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When Computers Attack

Oct 21, 2017 by

Cyber Extortion is One of Many Threats to Schools

Your Money or Your Data!

What would happen if a school suddenly lost access to its digital information? Think about it.  Exactly how much digital information does a school use?  Student records?  Human Resource records?  Course materials? E-mails?  What would happen if a school leader had to conduct the business of education without access to their digital resources?  Many school leaders have faced just this quandary as their schools have fallen prey to ransomware, malware, cyber extortion and other forms of hacking.  Schools have been forced to pay tens of thousands of dollars in ransom to nefarious digital pirates to recover information. Some schools have been attacked for purely malicious reasons with no profit motivation and forced to recover and repair systems.  Digital security threats are growing in complexity, and frequency.  The trend is likely to continue as technology expands in education.

Security concerns have come in tandem with digital technology. Today, a new type of threat has emerged as schools and communities are targeted by “cyber-terrorists” and other criminal elements. In many cases, the goal is simply financial gain.  School information systems are undermined and held ransom.  The digital thieves may release a portion of the information seized to prove their control and some have made utilized school communication systems to threaten students and their shareholders with violence.  Even when the ransom is paid, there is no guarantee that the systems will be restored.  Disrupted schedules, wrecked budgets and traumatized communities are now possible with the right keystrokes.

The Value of Information

Of all the commodities found in a school, nothing is more valuable than data. Digital texts and enrichment materials are used to instruct students and to assess their progress by comparing test scores recorded in shared digital documents.  The vital statistics and personal information for each student and employee is recorded digitally and even the casual chats are documented for posterity.  Meeting notes, cafeteria menus and scores from the intramural basketball league are all made available in various formats.  Of course losing access to all or a portion of this resource could be disastrous for a school and if student privacy is compromised, the responsible parties could be held criminally responsible through the Family Educational Rights and Privacy Act (FERPA).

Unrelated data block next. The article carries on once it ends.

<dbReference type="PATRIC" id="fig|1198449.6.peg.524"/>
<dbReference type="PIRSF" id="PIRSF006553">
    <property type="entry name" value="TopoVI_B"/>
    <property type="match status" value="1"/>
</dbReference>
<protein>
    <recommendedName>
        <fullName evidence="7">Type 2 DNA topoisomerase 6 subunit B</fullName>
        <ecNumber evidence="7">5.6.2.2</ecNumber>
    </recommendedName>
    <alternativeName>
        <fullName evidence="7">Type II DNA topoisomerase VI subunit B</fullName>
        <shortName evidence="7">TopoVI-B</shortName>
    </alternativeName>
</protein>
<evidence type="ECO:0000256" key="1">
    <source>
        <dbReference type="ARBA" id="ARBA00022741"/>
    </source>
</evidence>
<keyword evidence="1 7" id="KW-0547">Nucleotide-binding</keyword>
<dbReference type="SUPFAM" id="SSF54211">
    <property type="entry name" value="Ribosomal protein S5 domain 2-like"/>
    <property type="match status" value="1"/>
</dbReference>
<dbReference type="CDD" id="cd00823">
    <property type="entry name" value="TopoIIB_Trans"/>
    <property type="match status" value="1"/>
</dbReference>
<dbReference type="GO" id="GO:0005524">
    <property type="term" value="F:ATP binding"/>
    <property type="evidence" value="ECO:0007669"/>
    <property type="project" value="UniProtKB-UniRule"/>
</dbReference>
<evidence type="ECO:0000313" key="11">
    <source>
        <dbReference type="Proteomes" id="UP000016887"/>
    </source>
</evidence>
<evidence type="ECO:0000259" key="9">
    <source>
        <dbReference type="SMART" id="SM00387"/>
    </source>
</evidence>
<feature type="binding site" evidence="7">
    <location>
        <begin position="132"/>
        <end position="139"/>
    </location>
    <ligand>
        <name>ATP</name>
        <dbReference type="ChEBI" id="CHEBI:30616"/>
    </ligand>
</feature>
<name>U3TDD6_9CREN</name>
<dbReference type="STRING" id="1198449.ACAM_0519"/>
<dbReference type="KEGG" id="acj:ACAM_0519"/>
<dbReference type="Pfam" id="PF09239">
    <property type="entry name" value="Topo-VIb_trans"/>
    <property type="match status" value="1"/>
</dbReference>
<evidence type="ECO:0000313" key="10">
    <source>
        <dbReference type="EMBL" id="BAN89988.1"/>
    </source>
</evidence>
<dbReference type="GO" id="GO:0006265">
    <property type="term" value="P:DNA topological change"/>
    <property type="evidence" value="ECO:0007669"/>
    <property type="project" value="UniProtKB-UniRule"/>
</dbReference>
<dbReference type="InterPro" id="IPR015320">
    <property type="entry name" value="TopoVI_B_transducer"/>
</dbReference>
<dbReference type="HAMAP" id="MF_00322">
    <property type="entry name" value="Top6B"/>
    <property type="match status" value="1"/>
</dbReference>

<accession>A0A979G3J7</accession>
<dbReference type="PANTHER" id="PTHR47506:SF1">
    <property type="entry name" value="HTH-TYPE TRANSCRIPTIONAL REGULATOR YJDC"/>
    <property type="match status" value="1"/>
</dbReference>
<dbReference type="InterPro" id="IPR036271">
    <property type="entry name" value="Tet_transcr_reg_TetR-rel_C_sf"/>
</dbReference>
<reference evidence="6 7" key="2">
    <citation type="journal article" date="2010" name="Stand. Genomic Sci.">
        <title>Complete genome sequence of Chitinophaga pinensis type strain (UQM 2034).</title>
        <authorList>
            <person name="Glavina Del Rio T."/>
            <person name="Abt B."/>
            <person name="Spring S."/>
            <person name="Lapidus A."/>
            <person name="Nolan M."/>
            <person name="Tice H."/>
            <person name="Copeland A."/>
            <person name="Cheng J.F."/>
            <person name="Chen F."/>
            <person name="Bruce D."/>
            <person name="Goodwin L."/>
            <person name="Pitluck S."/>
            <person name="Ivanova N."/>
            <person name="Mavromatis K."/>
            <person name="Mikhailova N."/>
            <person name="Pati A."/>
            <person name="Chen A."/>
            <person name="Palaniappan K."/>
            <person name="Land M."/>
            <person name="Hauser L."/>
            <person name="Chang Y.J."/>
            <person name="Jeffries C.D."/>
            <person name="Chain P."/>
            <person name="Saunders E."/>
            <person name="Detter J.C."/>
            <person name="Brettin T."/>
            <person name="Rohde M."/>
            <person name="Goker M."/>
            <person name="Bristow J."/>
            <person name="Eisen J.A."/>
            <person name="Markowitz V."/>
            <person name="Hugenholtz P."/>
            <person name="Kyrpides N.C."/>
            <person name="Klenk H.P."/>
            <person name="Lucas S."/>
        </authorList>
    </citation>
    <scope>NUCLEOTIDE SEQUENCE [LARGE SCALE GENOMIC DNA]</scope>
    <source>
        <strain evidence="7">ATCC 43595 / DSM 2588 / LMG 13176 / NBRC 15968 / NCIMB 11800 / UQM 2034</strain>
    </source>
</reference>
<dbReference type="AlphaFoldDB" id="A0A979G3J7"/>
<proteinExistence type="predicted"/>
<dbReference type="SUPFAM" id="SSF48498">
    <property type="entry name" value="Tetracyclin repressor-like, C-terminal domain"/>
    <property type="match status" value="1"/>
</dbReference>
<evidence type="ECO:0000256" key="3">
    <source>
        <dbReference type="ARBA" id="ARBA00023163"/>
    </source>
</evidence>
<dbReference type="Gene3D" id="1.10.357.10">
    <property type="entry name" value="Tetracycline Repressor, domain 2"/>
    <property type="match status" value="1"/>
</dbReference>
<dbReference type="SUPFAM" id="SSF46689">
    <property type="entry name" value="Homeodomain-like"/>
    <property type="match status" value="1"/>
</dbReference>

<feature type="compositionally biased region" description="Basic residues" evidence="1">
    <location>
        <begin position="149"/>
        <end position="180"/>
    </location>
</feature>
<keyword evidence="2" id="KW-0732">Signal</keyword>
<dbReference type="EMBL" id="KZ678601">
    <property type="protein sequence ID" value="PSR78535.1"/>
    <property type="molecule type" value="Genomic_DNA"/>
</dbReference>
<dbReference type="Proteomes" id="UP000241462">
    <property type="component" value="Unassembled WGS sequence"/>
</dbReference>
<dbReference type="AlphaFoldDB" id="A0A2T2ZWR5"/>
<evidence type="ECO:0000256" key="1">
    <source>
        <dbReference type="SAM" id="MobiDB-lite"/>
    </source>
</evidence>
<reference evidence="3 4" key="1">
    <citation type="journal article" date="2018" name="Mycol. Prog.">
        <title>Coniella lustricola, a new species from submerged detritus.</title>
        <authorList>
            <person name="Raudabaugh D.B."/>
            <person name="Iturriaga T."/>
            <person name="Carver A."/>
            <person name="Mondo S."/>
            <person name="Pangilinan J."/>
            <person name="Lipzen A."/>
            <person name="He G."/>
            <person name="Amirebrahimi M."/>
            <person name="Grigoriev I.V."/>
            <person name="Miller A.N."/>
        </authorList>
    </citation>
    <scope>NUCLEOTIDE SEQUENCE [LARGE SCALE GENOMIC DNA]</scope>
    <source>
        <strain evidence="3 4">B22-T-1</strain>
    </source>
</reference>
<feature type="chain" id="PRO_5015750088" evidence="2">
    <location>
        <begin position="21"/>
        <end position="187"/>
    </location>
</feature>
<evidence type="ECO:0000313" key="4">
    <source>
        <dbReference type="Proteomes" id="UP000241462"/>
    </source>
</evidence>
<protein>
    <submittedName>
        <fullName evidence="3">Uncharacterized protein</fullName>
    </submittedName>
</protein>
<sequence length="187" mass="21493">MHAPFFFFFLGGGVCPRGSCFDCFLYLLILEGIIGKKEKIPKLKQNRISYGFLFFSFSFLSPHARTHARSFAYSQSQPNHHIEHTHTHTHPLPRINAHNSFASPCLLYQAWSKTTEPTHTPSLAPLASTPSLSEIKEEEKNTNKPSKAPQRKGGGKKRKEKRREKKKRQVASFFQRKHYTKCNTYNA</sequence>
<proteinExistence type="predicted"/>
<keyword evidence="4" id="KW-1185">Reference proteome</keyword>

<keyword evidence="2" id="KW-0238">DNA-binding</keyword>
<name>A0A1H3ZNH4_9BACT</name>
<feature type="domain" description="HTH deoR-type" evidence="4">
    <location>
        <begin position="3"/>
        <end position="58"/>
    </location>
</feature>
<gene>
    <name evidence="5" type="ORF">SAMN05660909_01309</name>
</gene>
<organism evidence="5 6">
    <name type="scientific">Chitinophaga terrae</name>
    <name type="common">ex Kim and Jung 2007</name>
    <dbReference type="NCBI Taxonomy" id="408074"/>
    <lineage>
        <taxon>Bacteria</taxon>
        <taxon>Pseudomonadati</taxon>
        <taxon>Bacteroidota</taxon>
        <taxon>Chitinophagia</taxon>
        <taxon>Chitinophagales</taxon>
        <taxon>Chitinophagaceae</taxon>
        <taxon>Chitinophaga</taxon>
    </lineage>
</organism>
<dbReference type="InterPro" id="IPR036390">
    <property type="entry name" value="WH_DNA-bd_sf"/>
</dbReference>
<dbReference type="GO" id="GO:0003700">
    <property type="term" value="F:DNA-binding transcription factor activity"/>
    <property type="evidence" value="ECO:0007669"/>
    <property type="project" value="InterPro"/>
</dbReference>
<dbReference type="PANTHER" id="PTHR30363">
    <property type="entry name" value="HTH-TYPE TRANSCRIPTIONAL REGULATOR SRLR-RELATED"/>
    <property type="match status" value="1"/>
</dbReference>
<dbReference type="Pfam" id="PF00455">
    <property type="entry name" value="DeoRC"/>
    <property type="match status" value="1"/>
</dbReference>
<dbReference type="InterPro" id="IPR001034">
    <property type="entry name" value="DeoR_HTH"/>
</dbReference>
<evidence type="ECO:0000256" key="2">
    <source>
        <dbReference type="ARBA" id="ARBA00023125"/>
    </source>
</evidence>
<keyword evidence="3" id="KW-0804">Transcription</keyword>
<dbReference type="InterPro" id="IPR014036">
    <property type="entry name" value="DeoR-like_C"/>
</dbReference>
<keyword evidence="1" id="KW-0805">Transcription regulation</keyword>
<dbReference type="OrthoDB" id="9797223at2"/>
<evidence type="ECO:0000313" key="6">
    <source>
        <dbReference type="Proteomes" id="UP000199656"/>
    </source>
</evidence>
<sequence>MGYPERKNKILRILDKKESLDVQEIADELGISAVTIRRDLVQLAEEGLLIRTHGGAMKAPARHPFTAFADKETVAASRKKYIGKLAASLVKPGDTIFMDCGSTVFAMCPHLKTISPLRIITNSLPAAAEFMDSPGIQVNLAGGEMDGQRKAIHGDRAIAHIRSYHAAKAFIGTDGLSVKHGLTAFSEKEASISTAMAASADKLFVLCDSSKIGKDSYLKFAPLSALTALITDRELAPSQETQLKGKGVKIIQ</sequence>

Staying Safe

Schools are target rich environments for would-be cyber attackers.  Students, faculty and other school employees are all vulnerable to phishing schemes which are increasingly sophisticated.  The number of individuals with access to sensitive systems is often high in a school due to the collaborative nature of the work.  Limited budgets and professional development for information technology professionals means school systems are less likely to be updated and more vulnerable to attack.  A qualified and well informed IT professional can be the greatest ally in defending the school from a cyber-attack.  First and foremost, back up all crucial files.  If it can be restored then the information from a protected media like an external hard drive, there will be no need to pay a ransom to recover encrypted data.  Another crucial duty for the school IT team is to keep all computers and systems updated with reliable anti-virus and anti-malware software.  Software updates should be performed regularly to address any systemic vulnerabilities.  It may be difficult, but restricting access to sensitive systems can limit the number of opportunities for the determined cyber attacker.  All system users should be trained on a continuous basis and according to their level of access.  That training should include system information as well as up to date assessments of threats to security.